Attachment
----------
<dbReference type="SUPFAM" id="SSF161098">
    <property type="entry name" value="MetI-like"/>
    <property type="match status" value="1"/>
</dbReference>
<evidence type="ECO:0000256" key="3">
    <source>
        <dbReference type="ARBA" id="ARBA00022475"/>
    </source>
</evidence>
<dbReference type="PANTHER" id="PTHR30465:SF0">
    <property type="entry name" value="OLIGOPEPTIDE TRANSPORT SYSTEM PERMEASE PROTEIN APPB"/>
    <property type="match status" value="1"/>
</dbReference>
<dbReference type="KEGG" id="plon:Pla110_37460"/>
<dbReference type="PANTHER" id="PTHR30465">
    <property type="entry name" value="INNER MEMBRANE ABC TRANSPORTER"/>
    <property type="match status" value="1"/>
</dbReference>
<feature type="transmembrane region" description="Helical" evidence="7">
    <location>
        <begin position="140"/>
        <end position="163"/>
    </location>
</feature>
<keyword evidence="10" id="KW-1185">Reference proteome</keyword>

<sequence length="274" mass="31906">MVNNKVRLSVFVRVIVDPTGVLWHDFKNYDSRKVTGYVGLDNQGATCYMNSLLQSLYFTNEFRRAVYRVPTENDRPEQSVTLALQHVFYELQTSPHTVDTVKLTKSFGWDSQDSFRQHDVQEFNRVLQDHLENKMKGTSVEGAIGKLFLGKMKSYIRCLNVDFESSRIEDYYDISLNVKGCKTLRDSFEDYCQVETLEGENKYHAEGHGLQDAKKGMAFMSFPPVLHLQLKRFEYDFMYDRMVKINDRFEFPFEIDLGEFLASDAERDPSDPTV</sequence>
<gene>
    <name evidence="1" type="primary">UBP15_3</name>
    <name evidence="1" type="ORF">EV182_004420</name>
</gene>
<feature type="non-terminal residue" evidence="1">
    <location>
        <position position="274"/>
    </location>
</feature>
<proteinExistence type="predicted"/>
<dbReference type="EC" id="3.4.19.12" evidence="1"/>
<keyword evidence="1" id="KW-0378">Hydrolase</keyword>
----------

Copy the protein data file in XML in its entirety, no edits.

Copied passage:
<dbReference type="SUPFAM" id="SSF161098">
    <property type="entry name" value="MetI-like"/>
    <property type="match status" value="1"/>
</dbReference>
<evidence type="ECO:0000256" key="3">
    <source>
        <dbReference type="ARBA" id="ARBA00022475"/>
    </source>
</evidence>
<dbReference type="PANTHER" id="PTHR30465:SF0">
    <property type="entry name" value="OLIGOPEPTIDE TRANSPORT SYSTEM PERMEASE PROTEIN APPB"/>
    <property type="match status" value="1"/>
</dbReference>
<dbReference type="KEGG" id="plon:Pla110_37460"/>
<dbReference type="PANTHER" id="PTHR30465">
    <property type="entry name" value="INNER MEMBRANE ABC TRANSPORTER"/>
    <property type="match status" value="1"/>
</dbReference>
<feature type="transmembrane region" description="Helical" evidence="7">
    <location>
        <begin position="140"/>
        <end position="163"/>
    </location>
</feature>
<keyword evidence="10" id="KW-1185">Reference proteome</keyword>

<sequence length="274" mass="31906">MVNNKVRLSVFVRVIVDPTGVLWHDFKNYDSRKVTGYVGLDNQGATCYMNSLLQSLYFTNEFRRAVYRVPTENDRPEQSVTLALQHVFYELQTSPHTVDTVKLTKSFGWDSQDSFRQHDVQEFNRVLQDHLENKMKGTSVEGAIGKLFLGKMKSYIRCLNVDFESSRIEDYYDISLNVKGCKTLRDSFEDYCQVETLEGENKYHAEGHGLQDAKKGMAFMSFPPVLHLQLKRFEYDFMYDRMVKINDRFEFPFEIDLGEFLASDAERDPSDPTV</sequence>
<gene>
    <name evidence="1" type="primary">UBP15_3</name>
    <name evidence="1" type="ORF">EV182_004420</name>
</gene>
<feature type="non-terminal residue" evidence="1">
    <location>
        <position position="274"/>
    </location>
</feature>
<proteinExistence type="predicted"/>
<dbReference type="EC" id="3.4.19.12" evidence="1"/>
<keyword evidence="1" id="KW-0378">Hydrolase</keyword>